3. Visit college campuses or attend a college recruitment visit.

In order to get the most out of the college experience, many suggest taking time off and attending a college visit. Here at Bob Jones, juniors and seniors are allowed a certain number of days of excused visits. If a school is out of reach, Ms. Champion has connections with certain school recruiters that visit yearly to provide a similar experience to students where they can ask college-specific questions.

Visiting a college campus in person is an important step in the application process, simply because it can help to eliminate or articulate interests. “Being on campus, you can get first-hand experience, meet with professors, walk around campus, [and] see what housing is like,” Ms. Champion reiterated.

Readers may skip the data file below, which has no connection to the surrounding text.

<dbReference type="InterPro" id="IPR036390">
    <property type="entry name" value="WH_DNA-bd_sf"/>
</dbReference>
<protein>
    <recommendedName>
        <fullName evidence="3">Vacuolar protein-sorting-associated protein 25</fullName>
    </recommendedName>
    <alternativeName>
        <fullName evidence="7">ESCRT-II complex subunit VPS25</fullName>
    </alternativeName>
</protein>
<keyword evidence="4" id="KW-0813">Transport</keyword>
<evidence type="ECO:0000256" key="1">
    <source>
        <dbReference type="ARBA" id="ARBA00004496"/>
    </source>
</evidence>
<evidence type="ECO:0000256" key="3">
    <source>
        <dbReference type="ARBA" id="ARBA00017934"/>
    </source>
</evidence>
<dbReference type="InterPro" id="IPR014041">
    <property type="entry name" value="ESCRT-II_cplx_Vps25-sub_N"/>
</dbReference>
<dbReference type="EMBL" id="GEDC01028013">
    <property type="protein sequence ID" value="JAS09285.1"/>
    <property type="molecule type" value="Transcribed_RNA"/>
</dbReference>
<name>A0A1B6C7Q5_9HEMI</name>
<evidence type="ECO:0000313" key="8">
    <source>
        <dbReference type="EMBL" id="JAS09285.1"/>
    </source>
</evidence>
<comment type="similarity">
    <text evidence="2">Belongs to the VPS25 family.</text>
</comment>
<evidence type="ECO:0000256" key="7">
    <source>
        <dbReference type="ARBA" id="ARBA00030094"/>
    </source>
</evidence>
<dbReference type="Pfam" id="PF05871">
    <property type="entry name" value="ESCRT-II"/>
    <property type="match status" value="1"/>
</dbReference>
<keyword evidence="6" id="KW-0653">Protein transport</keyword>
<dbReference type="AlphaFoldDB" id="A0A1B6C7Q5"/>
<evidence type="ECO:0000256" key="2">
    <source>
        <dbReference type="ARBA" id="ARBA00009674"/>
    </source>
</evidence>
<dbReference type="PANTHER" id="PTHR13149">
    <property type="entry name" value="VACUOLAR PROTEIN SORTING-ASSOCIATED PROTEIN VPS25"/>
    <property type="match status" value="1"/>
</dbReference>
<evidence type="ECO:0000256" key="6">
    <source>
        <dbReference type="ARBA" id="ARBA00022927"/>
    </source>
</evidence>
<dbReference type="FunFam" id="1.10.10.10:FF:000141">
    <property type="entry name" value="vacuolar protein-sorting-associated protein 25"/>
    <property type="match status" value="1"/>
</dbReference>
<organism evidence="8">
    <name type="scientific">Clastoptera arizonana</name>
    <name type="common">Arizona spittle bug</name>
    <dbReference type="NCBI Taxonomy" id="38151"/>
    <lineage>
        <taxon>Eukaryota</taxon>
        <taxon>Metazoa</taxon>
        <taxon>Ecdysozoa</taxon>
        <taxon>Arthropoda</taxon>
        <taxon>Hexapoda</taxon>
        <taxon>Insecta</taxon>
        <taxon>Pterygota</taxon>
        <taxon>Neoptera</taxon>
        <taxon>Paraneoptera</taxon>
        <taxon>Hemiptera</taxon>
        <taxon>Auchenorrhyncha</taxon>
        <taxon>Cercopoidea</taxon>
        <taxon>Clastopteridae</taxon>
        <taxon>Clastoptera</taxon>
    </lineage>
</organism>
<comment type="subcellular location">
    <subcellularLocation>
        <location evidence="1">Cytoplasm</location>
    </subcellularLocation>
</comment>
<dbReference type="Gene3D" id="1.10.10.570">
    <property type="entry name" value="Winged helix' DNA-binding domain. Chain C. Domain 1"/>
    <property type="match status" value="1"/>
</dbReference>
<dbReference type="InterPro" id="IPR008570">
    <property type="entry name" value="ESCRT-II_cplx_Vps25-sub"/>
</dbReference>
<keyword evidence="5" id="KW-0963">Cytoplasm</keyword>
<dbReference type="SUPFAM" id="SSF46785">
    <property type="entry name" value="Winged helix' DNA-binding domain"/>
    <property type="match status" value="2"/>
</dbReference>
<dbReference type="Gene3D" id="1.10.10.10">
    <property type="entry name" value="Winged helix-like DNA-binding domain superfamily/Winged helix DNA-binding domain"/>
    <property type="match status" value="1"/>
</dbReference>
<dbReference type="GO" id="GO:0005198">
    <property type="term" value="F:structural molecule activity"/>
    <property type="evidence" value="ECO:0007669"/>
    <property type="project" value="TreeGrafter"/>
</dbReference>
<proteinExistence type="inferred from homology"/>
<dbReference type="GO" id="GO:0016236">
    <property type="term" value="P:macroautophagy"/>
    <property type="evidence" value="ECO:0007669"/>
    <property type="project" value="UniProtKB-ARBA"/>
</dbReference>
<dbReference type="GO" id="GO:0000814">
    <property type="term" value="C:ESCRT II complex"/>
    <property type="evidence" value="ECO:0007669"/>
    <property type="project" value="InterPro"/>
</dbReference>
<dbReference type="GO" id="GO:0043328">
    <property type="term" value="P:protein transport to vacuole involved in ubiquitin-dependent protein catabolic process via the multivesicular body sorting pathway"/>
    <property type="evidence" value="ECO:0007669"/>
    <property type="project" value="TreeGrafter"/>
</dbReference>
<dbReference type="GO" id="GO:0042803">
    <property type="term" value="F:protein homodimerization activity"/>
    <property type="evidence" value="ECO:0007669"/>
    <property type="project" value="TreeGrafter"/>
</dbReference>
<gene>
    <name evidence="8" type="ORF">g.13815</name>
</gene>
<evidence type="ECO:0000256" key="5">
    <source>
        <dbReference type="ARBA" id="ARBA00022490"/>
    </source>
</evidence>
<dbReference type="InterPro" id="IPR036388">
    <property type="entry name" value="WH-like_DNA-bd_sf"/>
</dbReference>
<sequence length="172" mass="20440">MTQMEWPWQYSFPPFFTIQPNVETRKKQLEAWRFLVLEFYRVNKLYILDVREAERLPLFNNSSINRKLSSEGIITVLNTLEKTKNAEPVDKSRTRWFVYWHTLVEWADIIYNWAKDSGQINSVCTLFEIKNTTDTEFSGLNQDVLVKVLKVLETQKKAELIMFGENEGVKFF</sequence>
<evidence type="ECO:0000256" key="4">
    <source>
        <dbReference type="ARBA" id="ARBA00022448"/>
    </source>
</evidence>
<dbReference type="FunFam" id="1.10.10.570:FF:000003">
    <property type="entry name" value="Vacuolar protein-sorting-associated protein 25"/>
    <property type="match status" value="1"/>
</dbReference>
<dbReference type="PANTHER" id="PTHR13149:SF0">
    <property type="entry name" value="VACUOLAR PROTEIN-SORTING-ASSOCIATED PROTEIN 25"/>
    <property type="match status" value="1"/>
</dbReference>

These visits, however, should only be made when the student has narrowed down their college lists to assist with selecting the right college.

4. Start building your résumé early.

A résumé is an establishment of abilities, interests, past volunteer opportunities, high school involvement, and more. Building a résumé for college is important to establishing the first look into students.

Unfortunately, many put off joining a club or society until their senior year, which could make it hard for creating an adequate resume. Choosing to start early is a good choice, Ms. Champion mentioned, “…do something sooner rather than later.”